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Pros and Cons of Home Care Agency vs A Private Caregiver
May 31, 2019 by Living Assistance Services - Senior Home Care
If you’re considering home care services for yourself or an aging parent, you may be torn between hiring a private individual as a caregiver or working with a home care agency. Understanding the key differences between the two is important. After all, the caregiver you hire is going to be inside your loved one’s home and will be entrusted with their care.
Here we outline the benefits of a home care agency versus a private caregiver:
1. Legality and tax deductions
To hire a private caregiver as a legal employee, the employer (who is the person paying for the service) is responsible for Canada Revenue Agency (CRA) ongoing remittances. This includes submitting payroll records and calculating and paying the necessary income tax, Canada Pension Plan (CPP), Workers Compensation premiums, Employment Insurance (EI) deductions, as well as following provincial labour laws and regulations related to statutory holidays, overtime pay, and vacation pay. Private employers are also responsible for, and should be concerned about, any discrimination and sexual and other harassment claims, wrongful/constructive dismissal actions, “notice” and severance pay issues. Agencies manage all of these tasks in addition to disciplining or replacing the caregiver if he/she is not satisfactory, replacing caregivers if sick, on vacation, on maternity leave or taking personal time off.
A caregiver who is employed by a home care agency is paid directly by the agency thus eliminating most of the risks and responsibilities and saving the client from having to undertake a multitude of mandatory reporting responsibilities.
2. WSIB coverage in the event the caregiver is injured on the job
If a “private” caregiver is injured on the job, the employer is liable for compensation which can be long term depending on the severity and nature of the injury. Caregivers employed by a home care agency are covered under WSIB (Workers Safety and Insurance Board) and any claims are between the WSIB and the home care agency, not the client.
If hiring private staff, employers need to register (and remit) with WSIB as an employer and ensure that their home insurance policy covers any injuries not covered by WSIB.
3. Insurance against theft and damage
Reputable home care agencies have an extensive screening process for potential employees which includes a thorough interview process, reference checks, and criminal background check. This helps ensure they hire honest, dependable, and professional staff. Home care agencies also fully insure their staff for liability and dishonesty for your protection and theirs.
When you hire a private caregiver, you are responsible for having adequate home insurance coverage in place to protect from theft or damage to the home or contents caused by the individual providing care.
4. Quality of care
The quality of care really comes down to the individual providing care, regardless of whether they work privately or for a senior care agency. One key difference between hiring a home health care agency versus a private caregiver is that if you are unhappy with the quality of care, you can immediately request a replacement worker. Agencies also undertake a due diligence process to ensure they are hiring experienced and qualified caregivers who take pride in offering excellent care. Many caregivers work with their agencies for years and have a verifiable and proven track record.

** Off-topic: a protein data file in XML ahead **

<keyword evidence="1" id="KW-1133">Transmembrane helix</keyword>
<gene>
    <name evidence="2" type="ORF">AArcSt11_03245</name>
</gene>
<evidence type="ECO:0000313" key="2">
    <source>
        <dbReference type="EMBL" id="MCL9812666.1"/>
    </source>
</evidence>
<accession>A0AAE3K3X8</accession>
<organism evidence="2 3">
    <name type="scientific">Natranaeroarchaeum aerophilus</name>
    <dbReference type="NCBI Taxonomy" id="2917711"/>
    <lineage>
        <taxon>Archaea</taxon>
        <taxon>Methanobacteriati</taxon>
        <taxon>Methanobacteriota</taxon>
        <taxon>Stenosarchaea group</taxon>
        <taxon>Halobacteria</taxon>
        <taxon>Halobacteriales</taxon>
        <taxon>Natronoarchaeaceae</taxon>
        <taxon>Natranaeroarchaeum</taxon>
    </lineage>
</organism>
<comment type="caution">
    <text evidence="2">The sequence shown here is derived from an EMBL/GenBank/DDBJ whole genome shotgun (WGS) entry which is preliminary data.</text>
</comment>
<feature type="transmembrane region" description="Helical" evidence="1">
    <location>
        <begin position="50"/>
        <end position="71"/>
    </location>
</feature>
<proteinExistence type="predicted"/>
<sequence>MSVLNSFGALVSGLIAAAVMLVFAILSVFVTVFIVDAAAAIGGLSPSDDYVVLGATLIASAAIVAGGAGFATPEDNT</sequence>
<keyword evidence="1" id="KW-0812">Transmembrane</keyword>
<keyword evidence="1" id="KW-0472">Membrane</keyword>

If you’re unhappy with or dismiss your private caregiver, you will have to start the entire advertising, interviewing and hiring process and employee registration all over again possibly leaving you or your loved one in the lurch.
5. A Change in Care Needs
Most reputable home care agencies maintain an extensive call list and have the staff needed to accommodate a client’s changing or increasing needs. This also means coverage is available if the caregiver calls in sick.
Along with other caregivers, an agency has PSWs and nurses available to handle more advanced home healthcare needs if and when they arise. Most reputable agencies also employ a Registered Nurse as a supervisor to their PSW and RPN field staff.
A private caregiver works alone, making it difficult to manage changes in schedule, unanticipated absences, vacations or more complex care recipient challenges.
8. Types of Care
The types of care offered by home care agencies range from companionship and help with daily activities, such as shopping and errands, to advanced home health care, such as injections and wound care.
While some private caregivers are able to provide different types of care, it’s not easy to find one which is professionally trained and licenced to provide medical care. This speaks to an agency’s ability to accommodate change when and if it is required. Privately hiring and paying for private licensed nurse for a care recipient who may not always require medical care at home is rarely financially prudent. A home care agency offers the flexibility of choosing as much or as little care as needed with the ability to adjust the schedule at any time.
There is much greater risk and responsibility involved when hiring privately and assuming the role of employer. A home care agency handles the screening and legalities, thereby providing peace of mind for the care recipient and their family.
David Porter, CPCA
Living Assistance Services – Senior Home Care